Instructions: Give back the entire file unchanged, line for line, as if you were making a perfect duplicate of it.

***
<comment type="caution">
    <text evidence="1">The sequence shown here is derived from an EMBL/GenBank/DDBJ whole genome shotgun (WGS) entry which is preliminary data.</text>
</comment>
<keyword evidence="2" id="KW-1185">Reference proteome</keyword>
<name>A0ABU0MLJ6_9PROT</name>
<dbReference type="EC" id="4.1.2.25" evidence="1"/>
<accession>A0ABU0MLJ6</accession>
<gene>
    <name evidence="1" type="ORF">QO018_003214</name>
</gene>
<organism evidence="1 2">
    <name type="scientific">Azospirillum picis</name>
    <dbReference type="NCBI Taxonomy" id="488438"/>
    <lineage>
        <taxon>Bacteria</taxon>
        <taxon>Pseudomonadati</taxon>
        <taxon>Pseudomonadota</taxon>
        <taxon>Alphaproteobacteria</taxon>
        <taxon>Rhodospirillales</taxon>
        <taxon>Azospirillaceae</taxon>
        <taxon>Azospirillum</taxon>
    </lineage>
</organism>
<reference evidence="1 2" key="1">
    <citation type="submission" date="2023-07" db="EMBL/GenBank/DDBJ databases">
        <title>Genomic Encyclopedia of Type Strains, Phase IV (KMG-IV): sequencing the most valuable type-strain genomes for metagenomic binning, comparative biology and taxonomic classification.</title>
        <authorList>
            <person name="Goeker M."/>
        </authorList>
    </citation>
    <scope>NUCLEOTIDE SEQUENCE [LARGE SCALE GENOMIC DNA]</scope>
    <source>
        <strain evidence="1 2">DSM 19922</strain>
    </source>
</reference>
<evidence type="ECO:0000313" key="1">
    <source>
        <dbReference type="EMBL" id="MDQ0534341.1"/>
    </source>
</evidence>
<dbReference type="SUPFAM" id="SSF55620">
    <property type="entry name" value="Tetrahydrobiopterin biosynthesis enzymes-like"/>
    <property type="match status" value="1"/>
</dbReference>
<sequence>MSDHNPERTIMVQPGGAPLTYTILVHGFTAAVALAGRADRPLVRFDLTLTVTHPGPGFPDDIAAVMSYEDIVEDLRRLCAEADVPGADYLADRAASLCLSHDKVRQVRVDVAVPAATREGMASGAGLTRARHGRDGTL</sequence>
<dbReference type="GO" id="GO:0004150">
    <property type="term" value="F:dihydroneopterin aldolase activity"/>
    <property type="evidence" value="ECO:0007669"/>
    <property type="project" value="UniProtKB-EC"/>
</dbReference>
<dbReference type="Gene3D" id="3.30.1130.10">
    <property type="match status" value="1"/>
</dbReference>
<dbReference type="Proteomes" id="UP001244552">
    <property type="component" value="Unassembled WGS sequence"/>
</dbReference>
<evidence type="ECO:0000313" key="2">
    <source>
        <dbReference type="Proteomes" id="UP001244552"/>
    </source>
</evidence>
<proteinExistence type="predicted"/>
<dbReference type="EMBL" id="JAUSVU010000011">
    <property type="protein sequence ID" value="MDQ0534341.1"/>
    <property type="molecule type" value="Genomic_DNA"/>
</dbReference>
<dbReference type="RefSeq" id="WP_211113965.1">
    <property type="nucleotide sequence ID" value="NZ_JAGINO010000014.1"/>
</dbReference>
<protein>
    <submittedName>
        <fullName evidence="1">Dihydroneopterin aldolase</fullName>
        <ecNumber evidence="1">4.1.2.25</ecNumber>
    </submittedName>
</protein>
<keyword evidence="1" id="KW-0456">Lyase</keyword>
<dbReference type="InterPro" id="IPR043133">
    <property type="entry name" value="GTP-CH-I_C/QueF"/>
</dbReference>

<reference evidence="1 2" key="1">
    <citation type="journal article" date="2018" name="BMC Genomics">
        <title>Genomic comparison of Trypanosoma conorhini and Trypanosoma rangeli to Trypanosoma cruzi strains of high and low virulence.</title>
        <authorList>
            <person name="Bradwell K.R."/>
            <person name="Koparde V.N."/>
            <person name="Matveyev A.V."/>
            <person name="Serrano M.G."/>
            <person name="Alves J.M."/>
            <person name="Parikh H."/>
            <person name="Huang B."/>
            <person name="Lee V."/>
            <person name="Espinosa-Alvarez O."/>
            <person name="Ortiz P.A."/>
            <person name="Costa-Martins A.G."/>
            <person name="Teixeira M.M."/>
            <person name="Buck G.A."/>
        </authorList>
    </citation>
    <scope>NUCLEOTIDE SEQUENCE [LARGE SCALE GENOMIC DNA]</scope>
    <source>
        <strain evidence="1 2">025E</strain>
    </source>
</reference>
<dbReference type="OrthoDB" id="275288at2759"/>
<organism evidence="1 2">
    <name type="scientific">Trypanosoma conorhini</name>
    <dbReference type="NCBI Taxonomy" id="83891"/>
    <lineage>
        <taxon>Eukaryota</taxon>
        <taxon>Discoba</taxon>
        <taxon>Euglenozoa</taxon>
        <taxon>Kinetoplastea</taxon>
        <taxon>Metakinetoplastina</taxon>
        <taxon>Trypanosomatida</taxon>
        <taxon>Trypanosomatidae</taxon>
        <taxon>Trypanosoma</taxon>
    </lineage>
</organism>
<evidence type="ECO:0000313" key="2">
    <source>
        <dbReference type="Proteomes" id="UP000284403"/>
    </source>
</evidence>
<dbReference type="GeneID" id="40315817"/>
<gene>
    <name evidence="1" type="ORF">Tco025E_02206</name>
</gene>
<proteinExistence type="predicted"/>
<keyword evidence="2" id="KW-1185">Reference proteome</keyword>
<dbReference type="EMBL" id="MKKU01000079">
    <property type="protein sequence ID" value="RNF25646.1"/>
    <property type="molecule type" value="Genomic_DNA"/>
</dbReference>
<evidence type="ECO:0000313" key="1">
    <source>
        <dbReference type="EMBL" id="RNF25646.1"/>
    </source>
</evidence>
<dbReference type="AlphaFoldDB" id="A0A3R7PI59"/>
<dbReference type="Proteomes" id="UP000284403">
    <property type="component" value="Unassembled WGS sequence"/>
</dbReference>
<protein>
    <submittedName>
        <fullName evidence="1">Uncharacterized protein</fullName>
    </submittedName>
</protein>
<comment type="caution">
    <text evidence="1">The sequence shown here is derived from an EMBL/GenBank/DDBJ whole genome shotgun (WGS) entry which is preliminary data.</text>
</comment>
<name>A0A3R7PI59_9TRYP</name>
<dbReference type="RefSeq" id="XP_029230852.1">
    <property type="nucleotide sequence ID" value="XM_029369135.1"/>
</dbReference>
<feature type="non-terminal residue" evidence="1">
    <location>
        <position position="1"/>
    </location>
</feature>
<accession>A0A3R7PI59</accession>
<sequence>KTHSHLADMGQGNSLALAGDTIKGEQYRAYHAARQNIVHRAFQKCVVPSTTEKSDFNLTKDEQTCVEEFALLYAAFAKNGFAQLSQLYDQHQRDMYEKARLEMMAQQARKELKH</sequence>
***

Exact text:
<comment type="caution">
    <text evidence="1">The sequence shown here is derived from an EMBL/GenBank/DDBJ whole genome shotgun (WGS) entry which is preliminary data.</text>
</comment>
<keyword evidence="2" id="KW-1185">Reference proteome</keyword>
<name>A0ABU0MLJ6_9PROT</name>
<dbReference type="EC" id="4.1.2.25" evidence="1"/>
<accession>A0ABU0MLJ6</accession>
<gene>
    <name evidence="1" type="ORF">QO018_003214</name>
</gene>
<organism evidence="1 2">
    <name type="scientific">Azospirillum picis</name>
    <dbReference type="NCBI Taxonomy" id="488438"/>
    <lineage>
        <taxon>Bacteria</taxon>
        <taxon>Pseudomonadati</taxon>
        <taxon>Pseudomonadota</taxon>
        <taxon>Alphaproteobacteria</taxon>
        <taxon>Rhodospirillales</taxon>
        <taxon>Azospirillaceae</taxon>
        <taxon>Azospirillum</taxon>
    </lineage>
</organism>
<reference evidence="1 2" key="1">
    <citation type="submission" date="2023-07" db="EMBL/GenBank/DDBJ databases">
        <title>Genomic Encyclopedia of Type Strains, Phase IV (KMG-IV): sequencing the most valuable type-strain genomes for metagenomic binning, comparative biology and taxonomic classification.</title>
        <authorList>
            <person name="Goeker M."/>
        </authorList>
    </citation>
    <scope>NUCLEOTIDE SEQUENCE [LARGE SCALE GENOMIC DNA]</scope>
    <source>
        <strain evidence="1 2">DSM 19922</strain>
    </source>
</reference>
<evidence type="ECO:0000313" key="1">
    <source>
        <dbReference type="EMBL" id="MDQ0534341.1"/>
    </source>
</evidence>
<dbReference type="SUPFAM" id="SSF55620">
    <property type="entry name" value="Tetrahydrobiopterin biosynthesis enzymes-like"/>
    <property type="match status" value="1"/>
</dbReference>
<sequence>MSDHNPERTIMVQPGGAPLTYTILVHGFTAAVALAGRADRPLVRFDLTLTVTHPGPGFPDDIAAVMSYEDIVEDLRRLCAEADVPGADYLADRAASLCLSHDKVRQVRVDVAVPAATREGMASGAGLTRARHGRDGTL</sequence>
<dbReference type="GO" id="GO:0004150">
    <property type="term" value="F:dihydroneopterin aldolase activity"/>
    <property type="evidence" value="ECO:0007669"/>
    <property type="project" value="UniProtKB-EC"/>
</dbReference>
<dbReference type="Gene3D" id="3.30.1130.10">
    <property type="match status" value="1"/>
</dbReference>
<dbReference type="Proteomes" id="UP001244552">
    <property type="component" value="Unassembled WGS sequence"/>
</dbReference>
<evidence type="ECO:0000313" key="2">
    <source>
        <dbReference type="Proteomes" id="UP001244552"/>
    </source>
</evidence>
<proteinExistence type="predicted"/>
<dbReference type="EMBL" id="JAUSVU010000011">
    <property type="protein sequence ID" value="MDQ0534341.1"/>
    <property type="molecule type" value="Genomic_DNA"/>
</dbReference>
<dbReference type="RefSeq" id="WP_211113965.1">
    <property type="nucleotide sequence ID" value="NZ_JAGINO010000014.1"/>
</dbReference>
<protein>
    <submittedName>
        <fullName evidence="1">Dihydroneopterin aldolase</fullName>
        <ecNumber evidence="1">4.1.2.25</ecNumber>
    </submittedName>
</protein>
<keyword evidence="1" id="KW-0456">Lyase</keyword>
<dbReference type="InterPro" id="IPR043133">
    <property type="entry name" value="GTP-CH-I_C/QueF"/>
</dbReference>

<reference evidence="1 2" key="1">
    <citation type="journal article" date="2018" name="BMC Genomics">
        <title>Genomic comparison of Trypanosoma conorhini and Trypanosoma rangeli to Trypanosoma cruzi strains of high and low virulence.</title>
        <authorList>
            <person name="Bradwell K.R."/>
            <person name="Koparde V.N."/>
            <person name="Matveyev A.V."/>
            <person name="Serrano M.G."/>
            <person name="Alves J.M."/>
            <person name="Parikh H."/>
            <person name="Huang B."/>
            <person name="Lee V."/>
            <person name="Espinosa-Alvarez O."/>
            <person name="Ortiz P.A."/>
            <person name="Costa-Martins A.G."/>
            <person name="Teixeira M.M."/>
            <person name="Buck G.A."/>
        </authorList>
    </citation>
    <scope>NUCLEOTIDE SEQUENCE [LARGE SCALE GENOMIC DNA]</scope>
    <source>
        <strain evidence="1 2">025E</strain>
    </source>
</reference>
<dbReference type="OrthoDB" id="275288at2759"/>
<organism evidence="1 2">
    <name type="scientific">Trypanosoma conorhini</name>
    <dbReference type="NCBI Taxonomy" id="83891"/>
    <lineage>
        <taxon>Eukaryota</taxon>
        <taxon>Discoba</taxon>
        <taxon>Euglenozoa</taxon>
        <taxon>Kinetoplastea</taxon>
        <taxon>Metakinetoplastina</taxon>
        <taxon>Trypanosomatida</taxon>
        <taxon>Trypanosomatidae</taxon>
        <taxon>Trypanosoma</taxon>
    </lineage>
</organism>
<evidence type="ECO:0000313" key="2">
    <source>
        <dbReference type="Proteomes" id="UP000284403"/>
    </source>
</evidence>
<dbReference type="GeneID" id="40315817"/>
<gene>
    <name evidence="1" type="ORF">Tco025E_02206</name>
</gene>
<proteinExistence type="predicted"/>
<keyword evidence="2" id="KW-1185">Reference proteome</keyword>
<dbReference type="EMBL" id="MKKU01000079">
    <property type="protein sequence ID" value="RNF25646.1"/>
    <property type="molecule type" value="Genomic_DNA"/>
</dbReference>
<evidence type="ECO:0000313" key="1">
    <source>
        <dbReference type="EMBL" id="RNF25646.1"/>
    </source>
</evidence>
<dbReference type="AlphaFoldDB" id="A0A3R7PI59"/>
<dbReference type="Proteomes" id="UP000284403">
    <property type="component" value="Unassembled WGS sequence"/>
</dbReference>
<protein>
    <submittedName>
        <fullName evidence="1">Uncharacterized protein</fullName>
    </submittedName>
</protein>
<comment type="caution">
    <text evidence="1">The sequence shown here is derived from an EMBL/GenBank/DDBJ whole genome shotgun (WGS) entry which is preliminary data.</text>
</comment>
<name>A0A3R7PI59_9TRYP</name>
<dbReference type="RefSeq" id="XP_029230852.1">
    <property type="nucleotide sequence ID" value="XM_029369135.1"/>
</dbReference>
<feature type="non-terminal residue" evidence="1">
    <location>
        <position position="1"/>
    </location>
</feature>
<accession>A0A3R7PI59</accession>
<sequence>KTHSHLADMGQGNSLALAGDTIKGEQYRAYHAARQNIVHRAFQKCVVPSTTEKSDFNLTKDEQTCVEEFALLYAAFAKNGFAQLSQLYDQHQRDMYEKARLEMMAQQARKELKH</sequence>